President Lyndon B. Johnson holds his dog “Her” by the ears as his other dog “Him” looks on, the White House lawns; April 27, 1964
Him and Her, the most well known of the President Johnson’s dogs, were registered beagles born on June 27, 1963. The President frequently played with the dogs and was often photographed with them. In 1964, President Johnson raised the ire of many when he lifted Him by his ears while greeting a group on the White House lawn.
Her died at the White House in November 1964, after she swallowed a stone. Him died in June 1966, when he was hit by a car while chasing a squirrel on the White House. (Source)
An injured survivor of the Hindenburg disaster calmly smokes a cigarette as he is moved to a hospital from the field at Lakehurst, New Jersey; May 6, 1937
Primary source footage that explains the event and info about the Hindenburg here:
Also live commentary of the event, “Oh, the humanity!”:
Most of the people onboard survived the Hindenburg disaster.
Hydrogen rises, burning hydrogen rises even faster. While it made one hell of a fireball, the people actually below the gas bags were in (relatively) little danger.
Also interestingly, the most deadly airship accident was the the loss of the helium using USS Akron four years earlier.
(Which raises the question of why does everyone know about the Hindenburg, but few know about the Akron? The Hindenburg disaster is not historic because of the disaster itself, what made it historic was that it is the beginning of the rise of news media ubiquity. It’s the first major disaster that was recorded as it happened and shown in both video and live(recorded for radio) commentary to the world.
Were it not for the film and commentary, it would just be another footnote in the question of why nobody uses zeppelins.)
Oppenheimer and General Leslie Groves inspect the melted remnants of the 100-foot steel tower that held the Trinity bomb. Ensuring that the testing of a bomb with unknown strength would remain completely secret, the government chose a location that was so remote they had to import their water from over 150 miles away.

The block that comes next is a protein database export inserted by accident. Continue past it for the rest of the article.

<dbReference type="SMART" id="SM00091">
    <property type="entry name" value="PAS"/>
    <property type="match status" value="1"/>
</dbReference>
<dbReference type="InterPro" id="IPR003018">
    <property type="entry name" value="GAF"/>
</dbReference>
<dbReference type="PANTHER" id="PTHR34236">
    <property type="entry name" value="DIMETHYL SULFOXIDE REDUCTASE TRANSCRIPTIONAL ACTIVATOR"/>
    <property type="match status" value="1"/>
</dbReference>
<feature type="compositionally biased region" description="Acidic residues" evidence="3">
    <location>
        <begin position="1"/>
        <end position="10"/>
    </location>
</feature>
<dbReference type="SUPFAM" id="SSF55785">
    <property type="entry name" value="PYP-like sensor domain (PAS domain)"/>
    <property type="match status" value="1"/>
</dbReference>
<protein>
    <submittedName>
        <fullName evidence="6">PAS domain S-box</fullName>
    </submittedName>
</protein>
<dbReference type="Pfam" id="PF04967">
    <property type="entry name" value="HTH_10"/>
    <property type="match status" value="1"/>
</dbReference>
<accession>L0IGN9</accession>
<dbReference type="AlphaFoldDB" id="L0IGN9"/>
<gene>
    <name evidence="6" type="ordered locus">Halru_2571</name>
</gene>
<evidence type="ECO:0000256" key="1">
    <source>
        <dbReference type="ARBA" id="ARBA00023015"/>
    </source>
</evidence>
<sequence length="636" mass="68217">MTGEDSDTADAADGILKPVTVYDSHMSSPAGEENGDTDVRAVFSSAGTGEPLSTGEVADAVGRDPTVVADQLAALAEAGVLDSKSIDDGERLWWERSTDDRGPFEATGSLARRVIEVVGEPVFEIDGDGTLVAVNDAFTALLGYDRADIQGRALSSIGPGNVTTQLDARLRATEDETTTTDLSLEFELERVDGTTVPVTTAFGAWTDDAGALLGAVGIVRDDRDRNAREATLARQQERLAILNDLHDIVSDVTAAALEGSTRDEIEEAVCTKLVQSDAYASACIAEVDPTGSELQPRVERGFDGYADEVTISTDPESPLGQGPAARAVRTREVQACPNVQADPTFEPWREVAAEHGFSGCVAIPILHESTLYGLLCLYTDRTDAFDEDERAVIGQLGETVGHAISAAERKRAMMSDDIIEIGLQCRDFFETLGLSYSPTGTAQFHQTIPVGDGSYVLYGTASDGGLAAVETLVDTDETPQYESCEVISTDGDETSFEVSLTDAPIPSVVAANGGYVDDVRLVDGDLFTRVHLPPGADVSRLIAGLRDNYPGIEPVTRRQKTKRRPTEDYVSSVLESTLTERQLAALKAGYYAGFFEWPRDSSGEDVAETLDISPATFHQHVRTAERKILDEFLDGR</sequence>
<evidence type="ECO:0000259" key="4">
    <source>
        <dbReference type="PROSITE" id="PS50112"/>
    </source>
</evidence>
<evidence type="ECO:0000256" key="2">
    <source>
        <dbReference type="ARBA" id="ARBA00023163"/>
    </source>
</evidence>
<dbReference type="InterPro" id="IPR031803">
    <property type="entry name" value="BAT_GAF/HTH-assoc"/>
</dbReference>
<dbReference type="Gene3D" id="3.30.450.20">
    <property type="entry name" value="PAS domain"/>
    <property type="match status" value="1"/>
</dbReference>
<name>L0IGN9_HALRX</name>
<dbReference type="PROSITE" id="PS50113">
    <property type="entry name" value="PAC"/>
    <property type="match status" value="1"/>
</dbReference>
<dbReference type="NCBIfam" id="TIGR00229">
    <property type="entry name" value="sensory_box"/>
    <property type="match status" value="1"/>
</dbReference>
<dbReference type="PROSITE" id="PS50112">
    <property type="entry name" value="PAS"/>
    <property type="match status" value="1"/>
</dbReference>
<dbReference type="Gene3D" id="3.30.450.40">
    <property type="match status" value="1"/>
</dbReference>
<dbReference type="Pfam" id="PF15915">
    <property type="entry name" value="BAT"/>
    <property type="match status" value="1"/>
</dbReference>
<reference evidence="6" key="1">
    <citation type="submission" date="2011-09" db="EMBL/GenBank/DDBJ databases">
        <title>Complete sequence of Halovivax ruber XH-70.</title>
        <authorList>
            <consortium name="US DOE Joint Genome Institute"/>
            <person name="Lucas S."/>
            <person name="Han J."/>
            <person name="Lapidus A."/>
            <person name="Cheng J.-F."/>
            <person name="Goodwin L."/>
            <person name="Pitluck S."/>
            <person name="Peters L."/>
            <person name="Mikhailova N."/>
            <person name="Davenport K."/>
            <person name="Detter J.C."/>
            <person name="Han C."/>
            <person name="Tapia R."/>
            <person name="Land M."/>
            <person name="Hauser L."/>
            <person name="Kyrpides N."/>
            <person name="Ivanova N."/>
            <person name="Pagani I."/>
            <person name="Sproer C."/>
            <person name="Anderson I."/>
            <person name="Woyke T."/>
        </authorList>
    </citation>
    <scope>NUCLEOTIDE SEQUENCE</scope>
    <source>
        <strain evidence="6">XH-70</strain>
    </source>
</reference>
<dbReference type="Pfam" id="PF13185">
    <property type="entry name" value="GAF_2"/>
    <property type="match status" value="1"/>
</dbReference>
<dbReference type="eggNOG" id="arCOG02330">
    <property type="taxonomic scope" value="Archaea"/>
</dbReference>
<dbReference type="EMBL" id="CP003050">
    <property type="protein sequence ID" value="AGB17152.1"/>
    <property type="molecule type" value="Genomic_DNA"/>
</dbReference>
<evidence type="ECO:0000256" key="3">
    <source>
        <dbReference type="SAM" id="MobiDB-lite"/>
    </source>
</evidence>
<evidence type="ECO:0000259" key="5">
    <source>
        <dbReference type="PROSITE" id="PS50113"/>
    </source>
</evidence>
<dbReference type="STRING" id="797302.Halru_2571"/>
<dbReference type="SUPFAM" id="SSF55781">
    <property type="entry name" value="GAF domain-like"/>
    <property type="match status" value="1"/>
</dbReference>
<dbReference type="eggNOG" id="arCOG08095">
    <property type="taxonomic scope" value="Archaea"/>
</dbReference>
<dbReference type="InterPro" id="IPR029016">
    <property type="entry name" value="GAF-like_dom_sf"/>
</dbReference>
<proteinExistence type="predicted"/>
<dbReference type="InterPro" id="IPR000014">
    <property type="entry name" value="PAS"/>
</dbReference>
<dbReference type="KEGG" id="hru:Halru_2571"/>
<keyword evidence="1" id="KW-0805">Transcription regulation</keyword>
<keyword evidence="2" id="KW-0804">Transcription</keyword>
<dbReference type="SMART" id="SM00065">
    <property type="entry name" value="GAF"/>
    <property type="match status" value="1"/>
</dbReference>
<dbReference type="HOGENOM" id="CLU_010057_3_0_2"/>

The Bellamy salute is the salute described by Francis Bellamy, Christian socialist minister and author, to accompany the American Pledge of Allegiance, which he had authored. During the period when it was used with the Pledge of Allegiance, it was sometimes known as the “flag salute”. Later, during the 1920s and 1930s, Italian fascists and Nazis adopted a salute which had the same form, and which was derived from the Roman salute. This resulted in controversy over the use of the Bellamy salute in the United States. It was officially replaced by the hand-over-heart salute when Congress amended the Flag Code on December 22, 1942. (Wikipedia)
Once the castle had been taken, Dusenberg took off his helmet and removed a flag he had been carrying for just such a special occasion. He raised the flag at the highest point of the castle and let loose with a rebel yell. The flag waving overhead was not the Stars and Stripes, but the Confederate Stars and Bars. Most of the Marines joined in the yell, but a disapproving New Englander supposedly remarked, “What does he want now? Should we sing ‘Dixie?'”
MG Andrew Bruce, the commanding general of the 77th Division, protested to the 10th Army that the Marines had stolen his prize. But LTG Buckner only mildly chided MajGen del Valle saying, “How can I be sore at him? My father fought under that flag!”
LTG Buckner’s father was the Confederate BG Buckner who had surrendered Fort Donelson to then-BG Ulysses S. Grant in 1862.
*Well, if I ever go to war I’ll bring the flag of the US Fish and Wildlife Service. I’ll die waving that flag!